Here is Maud in her own words describing the Stations of the Cross, “My idea was to get away from the usual machine-made plagues in which Roman soldiers with whips and ropes dominate. My intention was to turn the focus on to Christ, rather in the idiom of the modern cinema. I wanted to show it as his saga, with the condemnation, journey and death of the hero giving the spectator the impression that they are following him on the road to Calvary, rather than standing in a church looking at pictures all of the same size and same emotional content.”
“Pilate sits on his throne, vacillating. Christ stands erect in calm majesty; it is really he who is the judge. Contrast his crown of thorns with Pilate’s golden diadem – a bit askew. Note the scourging marks faintly showing through the white robe. His other garment[or tunic] is royal red (Art thou a king?’).
One side of Pilate’s face shows interest. Not devoid of cunning; the other side shows fear. Eyes riveted on our Lord, he turns his body away and washes his hands.”
“Of his own free will, Christ takes up the cross in a golden glory. This is the moment he had lived for: ‘How am I straitened until it be accomplished … for this cause came I into this world.’ He is a carpenter, and knows how to handle wood. The lines of the composition lift as he lifts the cross.”
“In a greenish unearthly light in which their two halos glow with the fire of their love, they come near each other. The strangeness of the colouring gives the added poignancy of the situation. Mental suffering (the grief he is causing her) adds itself to his physical pain. He looks at her. This is the only time we can see his eyes, tired and bloodshot.
I have tried to show Our Lady without glamour or sentimentality. Only the angle of her face shows the depth of her anguish.”
“Simon of Cyrene, from North Africa – representing all Africans, and us all – helps to carry the cross. The lines appear upwards and the colour is lighter when he takes some of the weight.
On the face is annoyance at being pushed into this, some fear, and the beginning of sympathy.”
“The cross has increased in weight. He is right down and almost crushed under it. All the earth looks red to his blood-filled eyes. His halo is diminished to almost nothing, and finishes in the crown of thorns. Note the two contrary directions of the stress – the falling of the cross and his effort to rise. I have not painted him ‘all out’; he is still straining to get up and carry on, by the power of his will.”
“They have now arrived at Calvary. Cruel hands grad and tear off his garments, showing the marks of the scourging. At this moment, when his clothes are being dragged from him, his halo glows with a strange new colour – a suffering colour – but with the sign of divinity.”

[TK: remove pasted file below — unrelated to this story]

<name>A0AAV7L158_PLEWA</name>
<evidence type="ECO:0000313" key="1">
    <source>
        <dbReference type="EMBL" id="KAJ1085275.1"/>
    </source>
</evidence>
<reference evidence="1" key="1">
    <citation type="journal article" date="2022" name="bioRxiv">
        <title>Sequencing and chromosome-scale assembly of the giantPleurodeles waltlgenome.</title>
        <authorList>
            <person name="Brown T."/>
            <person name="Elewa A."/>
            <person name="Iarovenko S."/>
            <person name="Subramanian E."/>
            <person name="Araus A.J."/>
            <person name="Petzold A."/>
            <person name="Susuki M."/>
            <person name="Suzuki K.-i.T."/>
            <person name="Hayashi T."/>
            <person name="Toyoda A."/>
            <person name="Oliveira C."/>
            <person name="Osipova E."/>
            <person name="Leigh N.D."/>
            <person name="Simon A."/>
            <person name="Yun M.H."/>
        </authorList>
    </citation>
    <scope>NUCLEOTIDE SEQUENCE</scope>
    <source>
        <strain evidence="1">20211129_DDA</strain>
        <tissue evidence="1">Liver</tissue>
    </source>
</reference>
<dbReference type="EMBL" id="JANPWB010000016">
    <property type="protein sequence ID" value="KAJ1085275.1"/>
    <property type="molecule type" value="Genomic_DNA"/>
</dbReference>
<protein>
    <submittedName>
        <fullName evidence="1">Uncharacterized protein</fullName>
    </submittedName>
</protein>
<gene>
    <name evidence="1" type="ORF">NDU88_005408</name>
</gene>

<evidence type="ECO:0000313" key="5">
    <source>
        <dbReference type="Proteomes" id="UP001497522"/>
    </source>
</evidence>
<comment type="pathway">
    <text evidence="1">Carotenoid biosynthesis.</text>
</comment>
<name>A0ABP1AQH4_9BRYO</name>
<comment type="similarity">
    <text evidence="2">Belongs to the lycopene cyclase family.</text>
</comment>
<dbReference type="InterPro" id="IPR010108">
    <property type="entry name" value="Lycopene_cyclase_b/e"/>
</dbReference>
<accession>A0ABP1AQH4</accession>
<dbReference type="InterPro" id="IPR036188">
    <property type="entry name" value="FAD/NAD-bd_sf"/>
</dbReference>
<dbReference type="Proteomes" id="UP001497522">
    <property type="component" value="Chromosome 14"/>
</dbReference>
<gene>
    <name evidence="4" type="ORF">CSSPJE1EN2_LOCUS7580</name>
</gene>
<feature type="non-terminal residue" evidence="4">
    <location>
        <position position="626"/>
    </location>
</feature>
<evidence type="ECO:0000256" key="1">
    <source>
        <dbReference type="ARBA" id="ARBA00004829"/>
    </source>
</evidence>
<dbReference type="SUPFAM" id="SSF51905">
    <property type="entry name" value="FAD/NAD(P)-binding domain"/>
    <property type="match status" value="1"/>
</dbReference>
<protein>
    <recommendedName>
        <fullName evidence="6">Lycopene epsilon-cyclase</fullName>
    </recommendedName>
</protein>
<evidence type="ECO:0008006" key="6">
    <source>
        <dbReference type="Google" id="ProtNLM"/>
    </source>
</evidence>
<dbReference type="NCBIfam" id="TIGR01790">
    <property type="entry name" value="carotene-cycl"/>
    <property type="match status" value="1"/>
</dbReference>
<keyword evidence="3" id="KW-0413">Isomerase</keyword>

“All the lines converge on the centre of the horror – the great iron nail immobilising the hand that came to bless and heal. Zig-zag lines up and down suggest the shattering vibration of the blows. The cross lies across the whole earth – across the whole globe. The knees are drawn up, showing the feet for the first and the only time in the series. The back is involuntarily arched in tenderness, and the head turned away, not showing the face. We have already seen too much.”
“The climax is now reached in darkness. The lines of composition drag downwards to express the weight of the dead body which is shown in a dew-coloured sweat. The head droops and the face is partly covered by the clammy hair. The body is almost hollowed out – ‘he emptied himself’ – and the halo gleams white like a waning moon. The task is accomplished.”
“Our Lady sits on the ground and takes the dead body back to herself, between her knees – the position Visionary and Stigmatist Theresa Neumann told me she saw in a vision. She handles it with tenderness, hardly daring to touch the body that has been hurt so much.
The composition lines are wide and circular, to suggest the maternal gestures of enfolding. The grief and pity on her face are combined with her conformity to the will of God. The darkness is a little dispelled. Her child’s suffering is over.”
“The silence of the tomb (a close-up; the spectator come quite near), Christ lies at peace, in winding sheets and majesty. The halo, like the rising sun, suggests the Resurrection. There is an increase of soft light all over the picture, and especially at the top of the oval vault. There is a quiet feeling of triumph, of a work completed. One still feels the domination of his will – of his spirit – of his Godhead.
‘I have finished the work which thou gavest me to do. And now glorify me, O Father, with thyself.’”